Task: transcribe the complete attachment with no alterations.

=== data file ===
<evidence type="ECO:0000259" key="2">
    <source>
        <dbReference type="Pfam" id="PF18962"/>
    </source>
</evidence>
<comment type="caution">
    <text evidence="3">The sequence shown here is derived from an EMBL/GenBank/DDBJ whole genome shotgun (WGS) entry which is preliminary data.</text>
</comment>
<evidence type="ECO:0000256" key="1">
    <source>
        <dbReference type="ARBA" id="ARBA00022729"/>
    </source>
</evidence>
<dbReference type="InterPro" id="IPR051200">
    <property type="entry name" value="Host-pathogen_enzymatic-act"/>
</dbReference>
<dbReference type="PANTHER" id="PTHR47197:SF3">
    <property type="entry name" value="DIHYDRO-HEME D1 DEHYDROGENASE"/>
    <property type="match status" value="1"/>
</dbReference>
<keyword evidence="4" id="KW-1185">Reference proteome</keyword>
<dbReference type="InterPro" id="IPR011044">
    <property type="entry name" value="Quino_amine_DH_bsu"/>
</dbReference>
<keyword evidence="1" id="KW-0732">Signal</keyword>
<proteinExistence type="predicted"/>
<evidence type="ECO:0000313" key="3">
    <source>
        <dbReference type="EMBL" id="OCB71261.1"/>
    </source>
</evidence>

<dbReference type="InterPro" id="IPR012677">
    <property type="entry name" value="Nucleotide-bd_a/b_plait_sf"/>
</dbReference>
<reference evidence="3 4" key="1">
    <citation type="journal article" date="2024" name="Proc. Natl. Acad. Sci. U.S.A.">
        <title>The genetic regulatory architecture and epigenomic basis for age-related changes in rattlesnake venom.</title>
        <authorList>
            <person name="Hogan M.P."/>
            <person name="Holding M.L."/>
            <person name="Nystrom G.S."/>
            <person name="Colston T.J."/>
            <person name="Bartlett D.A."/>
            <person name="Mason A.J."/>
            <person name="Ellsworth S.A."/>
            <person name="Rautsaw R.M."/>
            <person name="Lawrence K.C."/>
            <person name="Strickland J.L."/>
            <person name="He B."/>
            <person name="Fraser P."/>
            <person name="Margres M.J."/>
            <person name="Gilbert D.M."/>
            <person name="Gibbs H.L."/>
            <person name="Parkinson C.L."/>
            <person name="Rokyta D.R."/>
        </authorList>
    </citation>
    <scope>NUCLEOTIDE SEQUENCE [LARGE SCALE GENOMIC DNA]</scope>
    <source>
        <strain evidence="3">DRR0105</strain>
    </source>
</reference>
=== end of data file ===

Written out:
<evidence type="ECO:0000259" key="2">
    <source>
        <dbReference type="Pfam" id="PF18962"/>
    </source>
</evidence>
<comment type="caution">
    <text evidence="3">The sequence shown here is derived from an EMBL/GenBank/DDBJ whole genome shotgun (WGS) entry which is preliminary data.</text>
</comment>
<evidence type="ECO:0000256" key="1">
    <source>
        <dbReference type="ARBA" id="ARBA00022729"/>
    </source>
</evidence>
<dbReference type="InterPro" id="IPR051200">
    <property type="entry name" value="Host-pathogen_enzymatic-act"/>
</dbReference>
<dbReference type="PANTHER" id="PTHR47197:SF3">
    <property type="entry name" value="DIHYDRO-HEME D1 DEHYDROGENASE"/>
    <property type="match status" value="1"/>
</dbReference>
<keyword evidence="4" id="KW-1185">Reference proteome</keyword>
<dbReference type="InterPro" id="IPR011044">
    <property type="entry name" value="Quino_amine_DH_bsu"/>
</dbReference>
<keyword evidence="1" id="KW-0732">Signal</keyword>
<proteinExistence type="predicted"/>
<evidence type="ECO:0000313" key="3">
    <source>
        <dbReference type="EMBL" id="OCB71261.1"/>
    </source>
</evidence>

<dbReference type="InterPro" id="IPR012677">
    <property type="entry name" value="Nucleotide-bd_a/b_plait_sf"/>
</dbReference>
<reference evidence="3 4" key="1">
    <citation type="journal article" date="2024" name="Proc. Natl. Acad. Sci. U.S.A.">
        <title>The genetic regulatory architecture and epigenomic basis for age-related changes in rattlesnake venom.</title>
        <authorList>
            <person name="Hogan M.P."/>
            <person name="Holding M.L."/>
            <person name="Nystrom G.S."/>
            <person name="Colston T.J."/>
            <person name="Bartlett D.A."/>
            <person name="Mason A.J."/>
            <person name="Ellsworth S.A."/>
            <person name="Rautsaw R.M."/>
            <person name="Lawrence K.C."/>
            <person name="Strickland J.L."/>
            <person name="He B."/>
            <person name="Fraser P."/>
            <person name="Margres M.J."/>
            <person name="Gilbert D.M."/>
            <person name="Gibbs H.L."/>
            <person name="Parkinson C.L."/>
            <person name="Rokyta D.R."/>
        </authorList>
    </citation>
    <scope>NUCLEOTIDE SEQUENCE [LARGE SCALE GENOMIC DNA]</scope>
    <source>
        <strain evidence="3">DRR0105</strain>
    </source>
</reference>